Support for the right to strike does not mean thinking that strikes are a cure-all. It suggests intelligent and judicious use of that right. Workers' victories come most often from short, sharp, well-timed actions: long set-piece disputes are most often won by the employers, who have deep pockets. Nor does support for the right to strike mean thinking that strikes are the only form of industrial action. One of the outrageous features of the current Australian regime is that action which would not even be "industrial action" in most countries, like work-to-rule, can be outlawed.
The more active and campaign-minded unions should be approached to sponsor a specific right-to-strike campaign complementary to the "Change the Rules" campaign, and to assemble funds sufficient to get office space and a minimal staff for it in each state.
The first task of the right-to-strike campaign should be basic public outreach - meetings, debates, petitions, street stalls, leafleting, social-media promotion.
The campaign should also seek endorsements, one by one, from Labor politicians for its demand for a right-to-strike law. The unions sponsoring the campaign should use their votes in Labor conferences to push that demand, and press other unions to do the same.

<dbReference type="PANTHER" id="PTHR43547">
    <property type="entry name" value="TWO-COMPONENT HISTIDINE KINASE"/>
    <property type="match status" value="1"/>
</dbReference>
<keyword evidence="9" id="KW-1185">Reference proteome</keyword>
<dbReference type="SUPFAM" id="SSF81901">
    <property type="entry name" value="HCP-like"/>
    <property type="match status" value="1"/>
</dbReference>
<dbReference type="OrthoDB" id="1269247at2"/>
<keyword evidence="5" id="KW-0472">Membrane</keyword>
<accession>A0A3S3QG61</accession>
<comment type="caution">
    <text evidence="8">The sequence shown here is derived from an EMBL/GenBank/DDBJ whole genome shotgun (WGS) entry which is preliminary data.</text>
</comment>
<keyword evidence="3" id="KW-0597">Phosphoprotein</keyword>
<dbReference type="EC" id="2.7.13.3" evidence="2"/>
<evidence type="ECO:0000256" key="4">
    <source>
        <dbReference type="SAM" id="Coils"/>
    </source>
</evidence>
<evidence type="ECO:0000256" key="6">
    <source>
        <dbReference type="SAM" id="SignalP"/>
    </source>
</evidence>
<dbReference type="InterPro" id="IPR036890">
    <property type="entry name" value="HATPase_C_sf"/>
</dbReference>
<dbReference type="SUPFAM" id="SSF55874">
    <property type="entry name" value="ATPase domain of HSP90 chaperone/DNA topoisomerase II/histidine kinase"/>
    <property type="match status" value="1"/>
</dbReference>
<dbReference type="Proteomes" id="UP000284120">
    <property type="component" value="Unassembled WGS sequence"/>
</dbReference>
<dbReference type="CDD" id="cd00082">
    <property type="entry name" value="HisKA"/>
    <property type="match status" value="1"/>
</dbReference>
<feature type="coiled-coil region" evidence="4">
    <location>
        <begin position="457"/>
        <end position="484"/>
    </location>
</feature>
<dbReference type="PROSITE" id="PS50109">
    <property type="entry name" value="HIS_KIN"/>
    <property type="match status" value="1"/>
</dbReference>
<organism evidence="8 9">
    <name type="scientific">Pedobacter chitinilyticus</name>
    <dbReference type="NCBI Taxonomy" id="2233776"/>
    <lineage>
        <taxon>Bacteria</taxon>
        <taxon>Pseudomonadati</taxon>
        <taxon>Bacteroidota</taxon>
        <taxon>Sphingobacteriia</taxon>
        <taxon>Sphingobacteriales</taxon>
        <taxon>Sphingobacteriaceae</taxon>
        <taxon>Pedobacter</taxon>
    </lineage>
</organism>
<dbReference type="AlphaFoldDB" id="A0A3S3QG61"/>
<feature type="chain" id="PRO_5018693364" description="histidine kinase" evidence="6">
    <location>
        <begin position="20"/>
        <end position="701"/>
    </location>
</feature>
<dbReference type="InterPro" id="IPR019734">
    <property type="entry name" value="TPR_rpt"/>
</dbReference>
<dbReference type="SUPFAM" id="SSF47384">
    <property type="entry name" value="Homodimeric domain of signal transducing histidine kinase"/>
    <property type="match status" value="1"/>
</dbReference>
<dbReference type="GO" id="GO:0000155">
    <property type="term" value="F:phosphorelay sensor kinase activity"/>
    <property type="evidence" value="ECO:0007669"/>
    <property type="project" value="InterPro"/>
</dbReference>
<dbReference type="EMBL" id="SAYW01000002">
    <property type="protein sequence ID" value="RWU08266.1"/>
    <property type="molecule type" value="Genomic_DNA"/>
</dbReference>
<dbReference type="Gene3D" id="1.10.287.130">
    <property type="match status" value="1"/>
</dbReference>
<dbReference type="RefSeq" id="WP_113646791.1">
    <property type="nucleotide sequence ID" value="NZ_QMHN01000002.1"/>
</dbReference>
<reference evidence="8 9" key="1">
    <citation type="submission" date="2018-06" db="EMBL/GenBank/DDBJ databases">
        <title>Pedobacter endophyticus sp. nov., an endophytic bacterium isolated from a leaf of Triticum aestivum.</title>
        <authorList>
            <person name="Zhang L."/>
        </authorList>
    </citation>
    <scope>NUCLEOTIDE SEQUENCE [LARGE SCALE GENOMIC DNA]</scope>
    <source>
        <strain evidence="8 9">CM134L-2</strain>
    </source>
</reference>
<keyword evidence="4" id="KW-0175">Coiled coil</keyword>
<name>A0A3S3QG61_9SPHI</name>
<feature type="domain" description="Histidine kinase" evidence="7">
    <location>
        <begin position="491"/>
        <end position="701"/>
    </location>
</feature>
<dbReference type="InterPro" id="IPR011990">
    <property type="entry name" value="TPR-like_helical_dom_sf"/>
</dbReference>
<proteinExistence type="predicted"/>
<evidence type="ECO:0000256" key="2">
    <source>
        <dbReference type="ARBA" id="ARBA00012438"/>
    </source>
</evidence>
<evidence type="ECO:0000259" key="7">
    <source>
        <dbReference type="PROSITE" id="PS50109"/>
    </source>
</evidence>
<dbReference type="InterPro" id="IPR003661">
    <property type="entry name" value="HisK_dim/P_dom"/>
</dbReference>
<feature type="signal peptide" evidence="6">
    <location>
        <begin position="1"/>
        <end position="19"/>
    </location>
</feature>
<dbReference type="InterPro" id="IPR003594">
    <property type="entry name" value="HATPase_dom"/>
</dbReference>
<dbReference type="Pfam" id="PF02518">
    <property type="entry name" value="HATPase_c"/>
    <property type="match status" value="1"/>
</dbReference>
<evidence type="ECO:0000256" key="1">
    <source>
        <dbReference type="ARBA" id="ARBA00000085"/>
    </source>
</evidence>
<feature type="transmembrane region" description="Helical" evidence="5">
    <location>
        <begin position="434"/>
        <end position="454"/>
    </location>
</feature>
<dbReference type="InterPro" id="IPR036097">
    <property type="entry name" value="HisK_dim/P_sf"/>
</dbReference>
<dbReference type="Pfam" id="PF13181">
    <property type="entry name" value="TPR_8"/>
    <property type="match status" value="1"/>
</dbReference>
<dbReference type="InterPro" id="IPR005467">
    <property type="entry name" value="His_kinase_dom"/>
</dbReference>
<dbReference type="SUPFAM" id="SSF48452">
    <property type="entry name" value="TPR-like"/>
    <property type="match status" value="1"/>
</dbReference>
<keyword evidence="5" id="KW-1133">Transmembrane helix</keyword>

As well as doing its basic public outreach work, the campaign should be set up on a sufficiently "arm's length" basis that it can organise "community assemblies" and such in support of industrial disputes while not falling foul of the law, at least as at present interpreted. It should organise support for unions and workers penalised, or threatened with penalties, for industrial action to defend their rights.
The aim is to raise the confidence of the union movement - and of workers who are not unsympathetic to unions, but don't join because they "don't know" or they perceive unions as "not doing all that much" - so that it can coordinate diverse forms of social pressure into a push sufficient to revitalise union organisation and force a new Labor government to concede the right to strike.